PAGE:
These past 8 weeks have been something serious! I mean it truly has. When my husband told me to go back to school while I’m on this hiatus from work, I said why not. But in the ‘why not’ I knew that my financial aid was sketchy at worst and iffy at best! There were things that I needed to do–still haven’t done!–but this whole semester has been based in faith.

Let me tell you something. This how all this came to be.

I took a nursing exam for a LPN program and passed. Awesome! But, there are multiple hoops I had to jump through before I could ever start! One of them is I had to go through three interviews before I could even be let in! On top of paperwork, immunizations and other academic scrutiny. I was so frustrated. And I cried.

My husband, seeing me cry, offered that I should go back to school. Finish the English degree. In the course of a Saturday afternoon this happened–

I got a degree audit. I was able to reapply to my program. I only needed 9 hours, not the 12. This meant I could graduate in December. In reapplying, I got to start in Fall 2019, not Spring 2020. I started class that Tuesday. 

I believe that God was tired of me fearing what it is I was supposed to do:  I am a writer, not a scientist.

I am a healer of a different source…and that is okay.

 

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The dope thing that happened this week:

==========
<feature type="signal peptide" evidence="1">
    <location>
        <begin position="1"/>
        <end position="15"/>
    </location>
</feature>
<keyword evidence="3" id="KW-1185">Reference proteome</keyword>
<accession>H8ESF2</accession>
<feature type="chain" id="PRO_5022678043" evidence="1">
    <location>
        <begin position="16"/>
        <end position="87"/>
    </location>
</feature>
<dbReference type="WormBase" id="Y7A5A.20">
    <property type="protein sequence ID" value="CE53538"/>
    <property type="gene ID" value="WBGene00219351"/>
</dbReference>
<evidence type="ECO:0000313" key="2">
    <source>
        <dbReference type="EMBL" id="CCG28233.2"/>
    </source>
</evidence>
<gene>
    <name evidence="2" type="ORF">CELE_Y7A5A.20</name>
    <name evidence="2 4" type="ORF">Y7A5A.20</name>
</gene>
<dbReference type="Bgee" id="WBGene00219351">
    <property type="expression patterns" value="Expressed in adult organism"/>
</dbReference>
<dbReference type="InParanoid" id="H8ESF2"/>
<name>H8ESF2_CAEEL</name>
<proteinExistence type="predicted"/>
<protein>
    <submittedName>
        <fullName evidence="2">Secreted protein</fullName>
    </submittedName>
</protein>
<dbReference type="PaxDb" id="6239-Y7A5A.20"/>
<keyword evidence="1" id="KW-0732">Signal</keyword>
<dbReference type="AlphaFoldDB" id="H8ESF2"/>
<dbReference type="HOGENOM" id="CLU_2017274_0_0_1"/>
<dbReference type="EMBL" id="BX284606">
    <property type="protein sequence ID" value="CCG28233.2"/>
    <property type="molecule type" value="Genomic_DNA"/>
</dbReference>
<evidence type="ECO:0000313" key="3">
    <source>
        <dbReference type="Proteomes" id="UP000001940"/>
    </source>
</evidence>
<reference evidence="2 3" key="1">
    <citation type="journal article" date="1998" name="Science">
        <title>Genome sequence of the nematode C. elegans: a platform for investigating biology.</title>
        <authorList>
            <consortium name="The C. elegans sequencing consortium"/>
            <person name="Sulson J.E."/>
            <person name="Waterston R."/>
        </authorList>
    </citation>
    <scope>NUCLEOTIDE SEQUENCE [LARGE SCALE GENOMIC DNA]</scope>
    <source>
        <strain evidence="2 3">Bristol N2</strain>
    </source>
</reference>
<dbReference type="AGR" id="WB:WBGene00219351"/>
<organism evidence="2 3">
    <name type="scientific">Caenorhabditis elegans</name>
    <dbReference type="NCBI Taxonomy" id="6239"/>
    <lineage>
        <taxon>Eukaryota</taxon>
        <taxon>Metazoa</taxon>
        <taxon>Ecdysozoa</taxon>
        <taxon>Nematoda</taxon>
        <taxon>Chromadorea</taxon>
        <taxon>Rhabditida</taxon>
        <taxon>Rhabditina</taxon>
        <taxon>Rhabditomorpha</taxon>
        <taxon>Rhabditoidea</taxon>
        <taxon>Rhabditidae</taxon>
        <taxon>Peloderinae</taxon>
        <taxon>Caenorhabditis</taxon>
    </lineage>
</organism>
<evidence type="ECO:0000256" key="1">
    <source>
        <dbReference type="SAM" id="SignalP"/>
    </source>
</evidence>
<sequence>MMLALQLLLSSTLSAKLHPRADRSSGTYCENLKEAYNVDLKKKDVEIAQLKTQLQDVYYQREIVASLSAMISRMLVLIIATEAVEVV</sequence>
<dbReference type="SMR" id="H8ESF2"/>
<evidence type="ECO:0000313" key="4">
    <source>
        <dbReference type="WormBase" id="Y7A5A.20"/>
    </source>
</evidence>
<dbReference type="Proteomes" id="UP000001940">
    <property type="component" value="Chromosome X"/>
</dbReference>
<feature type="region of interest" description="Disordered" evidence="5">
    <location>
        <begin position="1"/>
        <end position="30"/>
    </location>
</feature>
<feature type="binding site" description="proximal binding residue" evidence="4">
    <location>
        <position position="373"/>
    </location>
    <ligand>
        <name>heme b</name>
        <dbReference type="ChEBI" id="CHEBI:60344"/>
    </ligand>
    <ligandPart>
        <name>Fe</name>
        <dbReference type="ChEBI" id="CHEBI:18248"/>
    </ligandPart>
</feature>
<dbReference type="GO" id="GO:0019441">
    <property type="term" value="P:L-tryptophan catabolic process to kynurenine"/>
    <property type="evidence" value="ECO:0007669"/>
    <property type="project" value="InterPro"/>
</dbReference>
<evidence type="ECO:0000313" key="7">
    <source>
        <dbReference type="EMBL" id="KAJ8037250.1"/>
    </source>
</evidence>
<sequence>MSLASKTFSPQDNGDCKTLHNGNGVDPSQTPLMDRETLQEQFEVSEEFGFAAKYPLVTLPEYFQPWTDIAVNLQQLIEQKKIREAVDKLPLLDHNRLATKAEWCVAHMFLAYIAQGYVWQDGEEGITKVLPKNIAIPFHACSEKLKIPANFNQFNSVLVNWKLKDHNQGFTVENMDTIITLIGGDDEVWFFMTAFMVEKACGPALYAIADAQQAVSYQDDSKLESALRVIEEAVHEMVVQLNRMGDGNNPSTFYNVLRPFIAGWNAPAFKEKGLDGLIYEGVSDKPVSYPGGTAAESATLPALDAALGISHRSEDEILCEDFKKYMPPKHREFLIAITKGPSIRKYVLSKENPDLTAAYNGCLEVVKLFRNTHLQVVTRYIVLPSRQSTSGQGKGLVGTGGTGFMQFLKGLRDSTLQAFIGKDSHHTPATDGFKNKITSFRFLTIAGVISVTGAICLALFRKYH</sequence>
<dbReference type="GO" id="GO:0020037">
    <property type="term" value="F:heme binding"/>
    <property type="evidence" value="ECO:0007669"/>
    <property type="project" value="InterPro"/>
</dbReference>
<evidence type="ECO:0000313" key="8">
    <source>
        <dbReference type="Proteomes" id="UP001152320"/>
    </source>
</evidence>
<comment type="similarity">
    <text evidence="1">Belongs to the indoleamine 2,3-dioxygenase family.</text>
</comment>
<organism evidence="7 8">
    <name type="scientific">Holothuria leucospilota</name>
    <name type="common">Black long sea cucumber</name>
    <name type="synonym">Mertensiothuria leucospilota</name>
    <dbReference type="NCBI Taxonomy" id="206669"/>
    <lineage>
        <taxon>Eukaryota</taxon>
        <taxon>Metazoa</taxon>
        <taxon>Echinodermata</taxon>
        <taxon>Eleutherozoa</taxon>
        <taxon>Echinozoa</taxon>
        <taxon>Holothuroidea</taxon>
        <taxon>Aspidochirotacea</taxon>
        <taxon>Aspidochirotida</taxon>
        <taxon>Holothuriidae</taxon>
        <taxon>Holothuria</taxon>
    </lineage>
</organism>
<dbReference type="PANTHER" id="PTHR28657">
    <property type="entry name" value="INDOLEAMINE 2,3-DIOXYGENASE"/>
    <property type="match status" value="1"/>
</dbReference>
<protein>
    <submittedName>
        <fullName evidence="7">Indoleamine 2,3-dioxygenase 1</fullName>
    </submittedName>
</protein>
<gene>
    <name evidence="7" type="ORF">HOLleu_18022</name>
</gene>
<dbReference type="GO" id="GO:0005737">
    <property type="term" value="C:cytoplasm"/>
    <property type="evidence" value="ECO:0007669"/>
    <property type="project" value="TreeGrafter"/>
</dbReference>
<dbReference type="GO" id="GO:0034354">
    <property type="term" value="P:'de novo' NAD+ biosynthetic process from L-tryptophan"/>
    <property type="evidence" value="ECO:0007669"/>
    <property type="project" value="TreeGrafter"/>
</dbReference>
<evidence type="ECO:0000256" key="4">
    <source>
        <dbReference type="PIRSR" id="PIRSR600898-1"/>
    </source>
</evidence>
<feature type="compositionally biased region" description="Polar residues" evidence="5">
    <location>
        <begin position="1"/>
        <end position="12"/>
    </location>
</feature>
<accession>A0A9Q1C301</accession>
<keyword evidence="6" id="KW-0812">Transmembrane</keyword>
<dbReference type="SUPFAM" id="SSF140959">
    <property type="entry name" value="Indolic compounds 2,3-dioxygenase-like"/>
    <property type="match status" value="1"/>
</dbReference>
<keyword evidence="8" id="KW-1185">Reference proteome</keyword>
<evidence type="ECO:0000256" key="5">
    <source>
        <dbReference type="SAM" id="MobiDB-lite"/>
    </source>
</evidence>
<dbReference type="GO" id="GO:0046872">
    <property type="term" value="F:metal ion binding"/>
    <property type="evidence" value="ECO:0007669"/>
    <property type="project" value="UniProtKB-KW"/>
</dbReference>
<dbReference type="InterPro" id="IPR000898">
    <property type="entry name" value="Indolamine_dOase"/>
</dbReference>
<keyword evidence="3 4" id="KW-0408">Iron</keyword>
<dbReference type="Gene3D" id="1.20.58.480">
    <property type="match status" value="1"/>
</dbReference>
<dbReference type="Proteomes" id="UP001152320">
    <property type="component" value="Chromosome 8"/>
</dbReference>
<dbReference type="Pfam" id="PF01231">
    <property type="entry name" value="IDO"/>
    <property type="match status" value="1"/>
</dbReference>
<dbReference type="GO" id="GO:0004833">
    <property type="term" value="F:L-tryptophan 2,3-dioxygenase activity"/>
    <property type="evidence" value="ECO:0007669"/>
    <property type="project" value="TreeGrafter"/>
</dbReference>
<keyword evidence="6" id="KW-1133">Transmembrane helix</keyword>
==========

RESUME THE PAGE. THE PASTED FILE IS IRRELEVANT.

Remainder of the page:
My professor, Dr. Welch, put me up on game. She asked me after turning in my second reflection paper, she asked if I was an undergrad student or graduate student (I’m an undergrad–last semester). Then she said this:

“I don’t know what your life journey includes, but you should consider grad school.”

You have to know what this means. A Black professor, of English, saw a Black student–and her promise–and told her to dream. Bruh! Not even dream, but prepare to take over! She told me that there is a way to complete my Master’s degree, and get paid to finish my doctorate. As a Black woman, in doing being in halls of academia–like a college–that would allow me to be in a space of influence that just being a freelance writer cannot touch.

Besides, the goal of the artist is to disturb the peace. What better way to do that than by degree at a time?

 

Tyler Perry Presents: The Elements Of ‘The Blackprint’

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I am in awe.

It has taken me three days to get to the point where I can put thought and excitement in the same space.